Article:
The painful, debilitating Ross River virus is Australia’s most common mosquito-spread disease, infecting around 4000 people a year, yet the only symptomatic treatments are Panadol or anti-inflammatories.

It doesn’t kill, but the fatigue, swelling and joint pain cost the economy an estimated $2.7-5.6m every year.

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Paradigm Pharmaceuticals (ASX:PAR) believes it may have a solution: an injected arthritis drug that has just passed a phase 2a clinical trial.

A phase 2a is a trial that tests the dose level. In this case, it was a randomised, double-blinded and placebo-controlled trial on people with chronic Ross River virus-induced arthralgia — joint pain or stiffness.

Paradigm said the trial proved its treatment was safe as well as reduced the disease symptoms.

Of the 18 people treated, 11 were injected with an active drug and seven received a placebo.

After three months, eight of the 11 treated showed “near remission” of symptoms compared to one of the seven who received a placebo.

Paradigm’s drug, pentosan polysulfate sodium, is currently used to treat cystitis and deep vein thrombosis.

The Australian company is repurposing it for a range of joint pain and inflammation diseases such as osteoarthritis and bone marrow lesions which cause joint pain.

Stockhead is seeking comment from paradigm as to what the next steps are for turning the treatment into a Ross River virus drug. As yet, all the company has said is the data “will support discussions with US Department of Defence and pharmaceutical companies”.


Tuesday’s big biotech news:

Bod Australia (ASX:BDA) shares rose as high as 20 per cent on Tuesday morning after the medical cannabis company said it was supplying the goods for a PTSD clinical trial run by Australian marijuana clinic, Cannabis Access Clinics. Bod will supply a 5 per cent cannabidiol (CBD) extract for a 12-month trial. Cannabis Access Clinics said two weeks ago it had ethics approval for a trial, supposed to start last month, of 300 patients already prescribed medical cannabis for their condition.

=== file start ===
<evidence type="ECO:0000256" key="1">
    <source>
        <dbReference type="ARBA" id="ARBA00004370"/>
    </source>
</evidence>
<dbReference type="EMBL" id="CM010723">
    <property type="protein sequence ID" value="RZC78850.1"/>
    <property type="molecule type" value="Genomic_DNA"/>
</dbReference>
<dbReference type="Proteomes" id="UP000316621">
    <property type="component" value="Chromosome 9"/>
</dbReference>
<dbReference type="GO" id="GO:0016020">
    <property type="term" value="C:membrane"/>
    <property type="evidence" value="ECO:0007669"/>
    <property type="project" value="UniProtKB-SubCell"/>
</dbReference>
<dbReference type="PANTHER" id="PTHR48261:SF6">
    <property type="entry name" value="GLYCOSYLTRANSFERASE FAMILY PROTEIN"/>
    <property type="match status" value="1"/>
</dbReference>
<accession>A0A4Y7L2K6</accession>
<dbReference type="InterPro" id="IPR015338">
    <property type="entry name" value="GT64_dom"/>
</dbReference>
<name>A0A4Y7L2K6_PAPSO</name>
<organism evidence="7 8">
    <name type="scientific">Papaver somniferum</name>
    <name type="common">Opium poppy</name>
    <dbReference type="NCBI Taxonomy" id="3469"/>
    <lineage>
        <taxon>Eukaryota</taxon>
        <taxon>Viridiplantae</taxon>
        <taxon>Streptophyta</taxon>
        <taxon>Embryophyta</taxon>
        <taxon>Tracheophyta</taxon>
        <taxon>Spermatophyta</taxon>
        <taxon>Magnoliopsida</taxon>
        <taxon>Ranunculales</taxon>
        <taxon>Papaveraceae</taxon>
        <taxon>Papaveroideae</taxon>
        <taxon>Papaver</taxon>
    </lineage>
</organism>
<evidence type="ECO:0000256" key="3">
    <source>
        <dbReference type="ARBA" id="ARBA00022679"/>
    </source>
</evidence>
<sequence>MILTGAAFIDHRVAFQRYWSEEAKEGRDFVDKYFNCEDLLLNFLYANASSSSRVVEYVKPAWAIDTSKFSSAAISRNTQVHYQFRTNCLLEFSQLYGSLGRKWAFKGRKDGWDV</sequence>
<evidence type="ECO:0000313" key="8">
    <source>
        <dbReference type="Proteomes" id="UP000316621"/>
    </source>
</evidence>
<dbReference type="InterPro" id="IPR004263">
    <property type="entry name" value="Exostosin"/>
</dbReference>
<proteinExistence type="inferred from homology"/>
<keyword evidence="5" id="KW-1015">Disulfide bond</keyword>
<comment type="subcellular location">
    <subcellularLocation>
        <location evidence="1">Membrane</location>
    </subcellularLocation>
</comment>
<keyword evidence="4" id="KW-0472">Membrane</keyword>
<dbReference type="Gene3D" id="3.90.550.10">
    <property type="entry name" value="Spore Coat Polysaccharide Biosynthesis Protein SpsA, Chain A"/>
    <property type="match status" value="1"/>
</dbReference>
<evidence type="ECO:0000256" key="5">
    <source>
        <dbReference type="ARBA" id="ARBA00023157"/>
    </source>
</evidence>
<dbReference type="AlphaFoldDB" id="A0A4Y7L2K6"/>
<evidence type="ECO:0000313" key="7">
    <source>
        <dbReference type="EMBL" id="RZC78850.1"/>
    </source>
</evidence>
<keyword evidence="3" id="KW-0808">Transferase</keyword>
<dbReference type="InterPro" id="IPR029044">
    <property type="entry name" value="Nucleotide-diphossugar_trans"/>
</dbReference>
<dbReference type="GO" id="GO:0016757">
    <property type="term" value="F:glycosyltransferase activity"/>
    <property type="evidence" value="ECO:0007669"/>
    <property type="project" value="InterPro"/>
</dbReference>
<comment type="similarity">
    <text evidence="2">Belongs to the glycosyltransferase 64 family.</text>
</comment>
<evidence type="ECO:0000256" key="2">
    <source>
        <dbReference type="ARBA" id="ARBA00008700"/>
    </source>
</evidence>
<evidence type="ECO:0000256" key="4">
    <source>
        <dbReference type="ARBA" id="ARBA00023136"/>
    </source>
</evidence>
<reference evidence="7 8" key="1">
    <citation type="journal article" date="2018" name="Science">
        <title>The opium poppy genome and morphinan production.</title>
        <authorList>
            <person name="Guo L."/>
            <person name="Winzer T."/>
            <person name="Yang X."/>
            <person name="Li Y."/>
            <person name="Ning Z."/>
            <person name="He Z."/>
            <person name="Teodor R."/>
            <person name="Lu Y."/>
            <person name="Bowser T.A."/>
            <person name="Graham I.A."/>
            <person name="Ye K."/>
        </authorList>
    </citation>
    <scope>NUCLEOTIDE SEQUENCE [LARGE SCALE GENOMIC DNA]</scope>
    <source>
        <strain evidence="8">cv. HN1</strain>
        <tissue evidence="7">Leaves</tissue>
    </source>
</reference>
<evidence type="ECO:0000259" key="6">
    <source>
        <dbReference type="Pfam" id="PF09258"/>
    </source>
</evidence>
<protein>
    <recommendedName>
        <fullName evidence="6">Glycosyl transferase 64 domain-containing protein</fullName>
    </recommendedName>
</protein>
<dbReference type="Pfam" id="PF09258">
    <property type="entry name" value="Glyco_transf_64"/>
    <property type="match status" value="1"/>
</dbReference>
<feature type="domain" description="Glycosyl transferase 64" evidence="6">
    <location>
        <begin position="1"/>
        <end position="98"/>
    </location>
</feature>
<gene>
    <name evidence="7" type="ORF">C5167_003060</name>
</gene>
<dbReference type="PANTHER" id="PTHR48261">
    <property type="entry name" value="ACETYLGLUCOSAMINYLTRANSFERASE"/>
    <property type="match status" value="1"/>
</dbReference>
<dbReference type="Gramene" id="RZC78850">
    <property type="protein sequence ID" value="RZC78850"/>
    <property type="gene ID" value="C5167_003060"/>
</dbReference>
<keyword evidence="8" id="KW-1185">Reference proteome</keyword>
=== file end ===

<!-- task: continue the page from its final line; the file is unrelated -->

Starpharma (ASX:SPL) has launched its antiviral condom in Japan, a banana pyjama coated in the company’s HPV, HIV and herpes resistant gel.

In what must feel like the world’s slowest cure for doggy cancer, PharmAust (ASX:PAA) is finally making the tablet it plans to put through phase 2 trials on dog with B cell lymphoma. The company had to reformulate the pill, made using an active ingredient in animal drench called monepantel, in 2017 in order to make it taste less vile so dogs would accept it, with the plan that they’d test it on dogs first and then port the data over to fast-tracked human trials.

It said that once the pill is made it’ll be good for humans and dogs, but it’s aiming for phase 2 dog trials to start in August/September before putting humans through their paces.
On Monday Volpara (ASX:VHT) came out of the weekend with big news: a $55m capital raising and a $21.15m acquisition of medical software company MRS.
Volpara’s AI-based technology looks at breast density, an increasingly accepted risk factor for breast cancer. It expects the deal to further solidify its presence in the US, where MRS has about 20 per cent of the market for software in breast clinics. The stock hasn’t yet come out of a trading halt it entered on Friday.